The world will need to produce between 140 and 280 million tonnes of blue hydrogen — derived from fossil fuels with incomplete carbon capture and storage — annually by 2050 in order to reach net-zero emissions, according to a new report from the Hydrogen Council.

Hydrogen: hype, hope and the hard truths around its role in the energy transition
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The current global demand for hydrogen is roughly 70-75 million tonnes a year, but the Hydrogen for Net Zero report says the world will need 690 million tonnes of green and blue H2 by 2050 — 20-40% of which will be blue. This total hydrogen usage would equate to about 23% of global final energy demand.

The fossil-fuel-led lobby group — whose steering members include oil companies Saudi Aramco, BP, Equinor, Shell, TotalEnergies, Sinopec and Adnoc — does not mention in its report that blue hydrogen is far from a zero-emission technology.

It is only possible to capture up to 98% of the CO2 emitted in the process of methane reforming, according to blue hydrogen proponents such as Equinor, although levels of about 90% are said to be more realistic.

And the leakage of methane — which is 84 times more potent a greenhouse gas than CO2 over a 20-year period — is a constant and real risk. According to recent estimates by the International Energy Agency, the oil & gas sector emitted about 70 million tonnes of methane in 2020 — the equivalent of around 2.1 billion tonnes of CO2, or 6.66% of annual global energy-related emissions.

In fact, every stage of the blue hydrogen production process — from extracting natural gas to transporting it, capturing the CO2 and moving it to storage, and compressing and transporting the hydrogen — has the potential for greenhouse gas emissions, especially if the power required is supplied from fossil fuels.

Earlier this week, more than 100 countries signed a commitment to reduce methane leakage by 30% before 2030, but key emitters Russia, China, India and Australia did not.

According to one recent peer-reviewed study that focused on historic methane leakage and carbon capture rates, blue hydrogen actually results in 20% more greenhouse gas emissions over its lifecycle than burning natural gas. While a recent yet-to-be-peer-reviewed study found that emissions could reach a low of a maximum low of 20 grams of CO2 equivalent (CO2e) for every megajoule of hydrogen (ie, 2.4kg of CO2e per kg of hydrogen) if the blue H2 is produced with zero upstream methane leakage and 93% carbon capture.

Norway and the Netherlands have a methane leakage rate of 0.01%, but the US leaks 1.8-2.5% of the fossil gas it produces, according to a January 2021 analysis commissioned by the US Environmental Defense Fund.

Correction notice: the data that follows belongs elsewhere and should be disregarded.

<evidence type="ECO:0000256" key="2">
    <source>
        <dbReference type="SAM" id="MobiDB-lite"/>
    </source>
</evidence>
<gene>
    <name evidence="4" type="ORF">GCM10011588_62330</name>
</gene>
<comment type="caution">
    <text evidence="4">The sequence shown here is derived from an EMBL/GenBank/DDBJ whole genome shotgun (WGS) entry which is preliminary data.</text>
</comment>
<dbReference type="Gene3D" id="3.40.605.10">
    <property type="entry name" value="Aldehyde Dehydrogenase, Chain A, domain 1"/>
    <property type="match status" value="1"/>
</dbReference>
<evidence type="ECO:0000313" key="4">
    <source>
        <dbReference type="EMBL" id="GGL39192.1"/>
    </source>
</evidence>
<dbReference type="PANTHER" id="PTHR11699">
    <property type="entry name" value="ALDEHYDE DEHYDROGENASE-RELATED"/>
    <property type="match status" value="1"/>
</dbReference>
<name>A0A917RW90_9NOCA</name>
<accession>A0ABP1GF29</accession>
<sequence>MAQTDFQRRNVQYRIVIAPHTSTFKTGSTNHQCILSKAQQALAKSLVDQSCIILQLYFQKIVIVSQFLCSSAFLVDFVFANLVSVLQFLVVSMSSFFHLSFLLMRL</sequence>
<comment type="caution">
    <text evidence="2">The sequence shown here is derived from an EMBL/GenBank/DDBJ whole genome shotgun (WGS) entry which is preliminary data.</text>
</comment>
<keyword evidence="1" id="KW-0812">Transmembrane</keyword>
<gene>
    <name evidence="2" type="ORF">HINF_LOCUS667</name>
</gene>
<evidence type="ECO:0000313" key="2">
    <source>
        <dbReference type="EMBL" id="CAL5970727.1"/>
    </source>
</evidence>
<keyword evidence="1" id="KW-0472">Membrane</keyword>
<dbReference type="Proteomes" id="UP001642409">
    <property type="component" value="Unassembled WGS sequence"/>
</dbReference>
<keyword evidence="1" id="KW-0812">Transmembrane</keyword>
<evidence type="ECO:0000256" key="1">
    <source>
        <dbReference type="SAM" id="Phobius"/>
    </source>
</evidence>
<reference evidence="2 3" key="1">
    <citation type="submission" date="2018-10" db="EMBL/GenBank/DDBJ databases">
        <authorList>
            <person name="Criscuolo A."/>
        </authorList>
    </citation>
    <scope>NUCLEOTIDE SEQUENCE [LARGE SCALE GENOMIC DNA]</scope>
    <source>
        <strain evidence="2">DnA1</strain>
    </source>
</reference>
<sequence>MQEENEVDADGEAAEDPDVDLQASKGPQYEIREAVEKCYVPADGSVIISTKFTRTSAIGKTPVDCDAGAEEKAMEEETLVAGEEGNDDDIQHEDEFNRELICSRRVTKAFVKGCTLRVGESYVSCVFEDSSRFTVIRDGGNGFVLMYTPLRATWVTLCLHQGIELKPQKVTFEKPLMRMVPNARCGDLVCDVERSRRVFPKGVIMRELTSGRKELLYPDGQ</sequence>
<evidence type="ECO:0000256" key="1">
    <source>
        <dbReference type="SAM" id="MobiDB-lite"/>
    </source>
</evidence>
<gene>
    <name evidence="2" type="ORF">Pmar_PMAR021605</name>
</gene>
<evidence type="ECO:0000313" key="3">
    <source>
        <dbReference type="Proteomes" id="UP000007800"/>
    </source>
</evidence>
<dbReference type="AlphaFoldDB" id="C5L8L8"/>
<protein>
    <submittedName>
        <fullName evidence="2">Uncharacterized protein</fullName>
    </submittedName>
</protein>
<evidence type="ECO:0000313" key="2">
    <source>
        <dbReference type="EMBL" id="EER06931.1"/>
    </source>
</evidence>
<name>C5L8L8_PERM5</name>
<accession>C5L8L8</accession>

A lot of hydrogen

The Hydrogen Council report, co-authored by council members and consultancy McKinsey, claims that the world will need 690 million tonnes of green and blue hydrogen in 2050 in order to meet hydrogen demand of 660 million tonnes “due to losses in the supply chain, such as those from conversions to or from carriers, leakage in pipelines, or boil-off from liquid hydrogen storage or distribution”.

Between 400 and 550 million tonnes will be green, requiring 3,000-4,000GW of electrolysers and 4,500-6,500GW of renewables capacity dedicated to hydrogen production — up to 24% of the 27GW of green energy that the IEA says will be needed to reach net zero emissions in 2050.

By the end of 2020, the world had only installed 714GW of solar, 182.8GW of onshore wind and 34.4GW of offshore wind, according to the International Renewable Energy Agency (Irena).

The report does not spell out what the future demand for clean hydrogen will be on a sector-by-sector basis, but explains: “In terms of end uses, hydrogen is critical for decarbonizing industry (e.g., as feedstock for steel and fertilisers), long-range ground mobility (eg, as fuel in heavy-duty trucks, coaches, long-range passenger vehicles, and trains), international travel (eg, to produce synthetic fuels for maritime vessels and aviation), heating applications (eg, as high-grade industrial heat), and power generation (eg, as dispatchable power generation and backup power).”

The Hydrogen Council has published the study during the the COP26 climate change conference in Glasgow, as part of a bid to convince “world leaders — public and private — to show concerted effort to materialise announced hydrogen plans around the globe to get the world on track with climate targets”.

“There is clear momentum in hydrogen investments, but a transformation of such magnitude requires unprecedented mobilisation of public and private resources through strong partnerships and policy support,” said Tom Linebarger, CEO of Cummins and co-chair of the Hydrogen Council. “We look forward to working with governments on hydrogen for the benefit of our shared climate goals.”

Other 2050 hydrogen demand forecasts

Predictions for hydrogen demand in 2050 vary widely.

The International Energy Agency’s recent Net Zero by 2050 “roadmap” declares that 520 million tonnes of clean hydrogen would be needed by mid-century, with 197.6 million tonnes being blue and 332.4 million tonnes being green.

Analyst Wood Mackenzie recently predicted a low-carbon hydrogen demand (both green and blue) of 211 million tonnes by 2050.

The Energy Transitions Commission says clean hydrogen demand by mid-century will be 500-800 million tonnes, but that 85% of that would be green, with only 15% — 75 to 120 million tonnes being blue.

And Michael Barnard, chief strategist of Canadian consultancy firm TFIE, believes that hydrogen demand will actually fall in the coming decades as demand for hydrogen from the oil refining and ammonia fertilizer sectors shrink, with electric technologies replacing the fossil fuels used for road transport and heating, and biofuels being used for shipping and aviation.